by Sutanaya

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One thought on “Porn Matters, and Some More

  1. Thank you for your somewhat more intelligent response to my article than the name-calling and pathetic, ill-informed labelling that I have received from Dalit feminists and upper caste trans people pretending to be feminist and oh-so-holier-than-thou about caste.
    A few clarifications, however, are in order:
    a) I am writing an article in English on the internet. Only the “handful of people” you invoke are going to be able to read it anyway. That handful constitutes several million and there is no real articulation of a Dalit feminist position in terms of writing anywhere else except among this ‘handful.’ So I am addressing the Dalit feminists in this ‘handful’ as this ‘handful’ is the world I move in. Unlike you, I do not pretend to have access to any other world. You merely invoke another world but give no evidence of any Dalit feminist position that is not sex-conservative. I am referring to figures like Asha Kowtal and Anu Ramdas who have articulated positions that are sex-conservative, the former on the Amnesty call for recognition of sex worker rights and the latter in a virulent attack on my article.
    b) Who are the Dalits who have different positions? Don’t just invoke a sexy NGO term like ‘intersectionality’ which means nothing in this context. Where are the Dalit positions that are sex-positive? Show us evidence instead of just sounding like a pious pro-Dalit person, involved in ad hominem attacks on others as casteist based on bad analogies.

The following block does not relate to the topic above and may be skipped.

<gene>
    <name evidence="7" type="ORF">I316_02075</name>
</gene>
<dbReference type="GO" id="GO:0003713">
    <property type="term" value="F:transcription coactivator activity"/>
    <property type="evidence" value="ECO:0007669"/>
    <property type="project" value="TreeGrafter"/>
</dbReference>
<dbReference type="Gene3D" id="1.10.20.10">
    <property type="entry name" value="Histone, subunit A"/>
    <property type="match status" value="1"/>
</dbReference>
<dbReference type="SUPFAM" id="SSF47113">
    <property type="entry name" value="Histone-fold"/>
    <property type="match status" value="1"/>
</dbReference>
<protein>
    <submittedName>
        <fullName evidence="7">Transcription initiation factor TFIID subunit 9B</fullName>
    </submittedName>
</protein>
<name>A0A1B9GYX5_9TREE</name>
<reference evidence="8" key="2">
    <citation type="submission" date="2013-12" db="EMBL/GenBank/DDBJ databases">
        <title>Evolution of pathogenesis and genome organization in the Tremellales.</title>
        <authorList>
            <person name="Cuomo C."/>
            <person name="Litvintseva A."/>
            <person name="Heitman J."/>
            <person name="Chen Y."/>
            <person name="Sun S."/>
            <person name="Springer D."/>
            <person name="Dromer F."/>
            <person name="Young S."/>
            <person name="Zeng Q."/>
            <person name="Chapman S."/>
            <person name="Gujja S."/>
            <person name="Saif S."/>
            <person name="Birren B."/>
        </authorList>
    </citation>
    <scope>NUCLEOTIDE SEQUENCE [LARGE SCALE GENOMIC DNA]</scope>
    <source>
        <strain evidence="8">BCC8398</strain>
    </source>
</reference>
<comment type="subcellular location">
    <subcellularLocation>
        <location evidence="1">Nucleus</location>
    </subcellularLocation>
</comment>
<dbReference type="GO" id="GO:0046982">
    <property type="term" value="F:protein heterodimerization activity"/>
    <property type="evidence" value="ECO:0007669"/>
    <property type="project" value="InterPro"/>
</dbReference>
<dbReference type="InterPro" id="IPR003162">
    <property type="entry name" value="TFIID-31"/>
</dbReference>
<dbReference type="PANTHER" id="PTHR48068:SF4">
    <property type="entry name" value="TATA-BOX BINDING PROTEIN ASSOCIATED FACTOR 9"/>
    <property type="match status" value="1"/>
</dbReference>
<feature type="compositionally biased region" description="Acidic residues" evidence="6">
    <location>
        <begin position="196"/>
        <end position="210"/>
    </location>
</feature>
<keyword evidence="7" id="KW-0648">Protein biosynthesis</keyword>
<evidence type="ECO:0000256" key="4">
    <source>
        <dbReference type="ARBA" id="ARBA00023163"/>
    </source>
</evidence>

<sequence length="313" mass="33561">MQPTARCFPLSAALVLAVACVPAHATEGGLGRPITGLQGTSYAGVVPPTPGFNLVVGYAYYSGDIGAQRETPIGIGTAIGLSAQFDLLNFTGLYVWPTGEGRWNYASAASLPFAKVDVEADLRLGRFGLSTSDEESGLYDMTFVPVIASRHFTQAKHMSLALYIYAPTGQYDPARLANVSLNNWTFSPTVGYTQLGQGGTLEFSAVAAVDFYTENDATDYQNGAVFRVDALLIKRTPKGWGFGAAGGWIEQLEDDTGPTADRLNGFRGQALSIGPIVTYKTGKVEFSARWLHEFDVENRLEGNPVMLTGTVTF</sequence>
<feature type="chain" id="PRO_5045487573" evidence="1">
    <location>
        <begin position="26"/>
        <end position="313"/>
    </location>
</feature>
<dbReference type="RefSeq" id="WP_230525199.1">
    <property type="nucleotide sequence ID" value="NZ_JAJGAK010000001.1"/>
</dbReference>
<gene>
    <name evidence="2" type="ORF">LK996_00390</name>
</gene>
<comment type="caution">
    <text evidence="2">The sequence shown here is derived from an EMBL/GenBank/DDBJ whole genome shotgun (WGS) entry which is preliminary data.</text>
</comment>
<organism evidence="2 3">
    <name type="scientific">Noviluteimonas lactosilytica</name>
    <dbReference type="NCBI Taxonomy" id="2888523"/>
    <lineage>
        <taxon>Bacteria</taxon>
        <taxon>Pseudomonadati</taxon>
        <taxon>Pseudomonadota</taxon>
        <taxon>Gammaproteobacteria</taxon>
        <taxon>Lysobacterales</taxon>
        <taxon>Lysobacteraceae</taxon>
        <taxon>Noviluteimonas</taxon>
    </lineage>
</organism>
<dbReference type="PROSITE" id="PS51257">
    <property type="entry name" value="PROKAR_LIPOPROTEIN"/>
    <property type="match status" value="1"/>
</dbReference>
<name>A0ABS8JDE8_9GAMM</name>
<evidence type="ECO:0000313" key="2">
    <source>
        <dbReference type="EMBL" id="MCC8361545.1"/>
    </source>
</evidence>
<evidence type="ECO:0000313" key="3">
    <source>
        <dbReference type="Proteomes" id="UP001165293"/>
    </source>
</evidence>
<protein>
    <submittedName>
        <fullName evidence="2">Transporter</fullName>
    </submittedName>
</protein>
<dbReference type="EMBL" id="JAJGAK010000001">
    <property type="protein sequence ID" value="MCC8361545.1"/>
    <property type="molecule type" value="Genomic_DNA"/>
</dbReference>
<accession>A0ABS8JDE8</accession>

c) My article cites and offers a link to an article by Meena Gopal which shows the middle class, conservative position of many Dalit feminists on the question of bar dancing and sex work. The only counterposition came from devadasis in Maharashtra themselves and that only in relation to police raids and atrocities. It is not clear what even these devadasis’ actual position on sex work is. Dalit and all marginalised groups are infected by uppercaste and middle class sexual ideology since at least the nineteenth social reform movements that produced the ‘good woman’ (the middle class housewife) in relation to a range of ‘bad women.’ Even Nalini Jameela, a sex worker herself, championing the cause and attacking the middle class woman as worse off than the sex worker in her autobiography Autobiography of a Sex Worker ultimately wants her daughter to be respectably married. We need to investigate lower caste internalisation of upper caste sexual ideology instead of making pious statements about some mythical pluralist Dalit feminist space which does not exist.
    d) Nowhere in my article did I claim that the ban on porn only came with the BJP. I am writing a journalistic article to the moment and referring to the present ban (however unsuccessful it will be) in producing a culture of fear which will push the sex film industry, already unregulated and underground, further underground and make it easier to exploit people in it.
    e) I am calling in the article precisely for erotic content to be “discussed, analysed, criticized and not brushed under the carpet.” My whole point is that the porn industry in its current state and its consumption lead to exploitation on the one hand and dangerous ideas of sexuality on the other. That was the whole point of my article which you seem deliberately unwilling or unable to see.
    f) The whole point of my article was to create a context in which “healthier discourse on erotic content is possible” and I gave several ways in which to do so. Nowhere did I say ‘Yay’ to any of the current porn available. Indeed, I suggested that one has to work against and with it to create educational material around sexuality. Having worked with men for over two decades now, I see this as a burning need.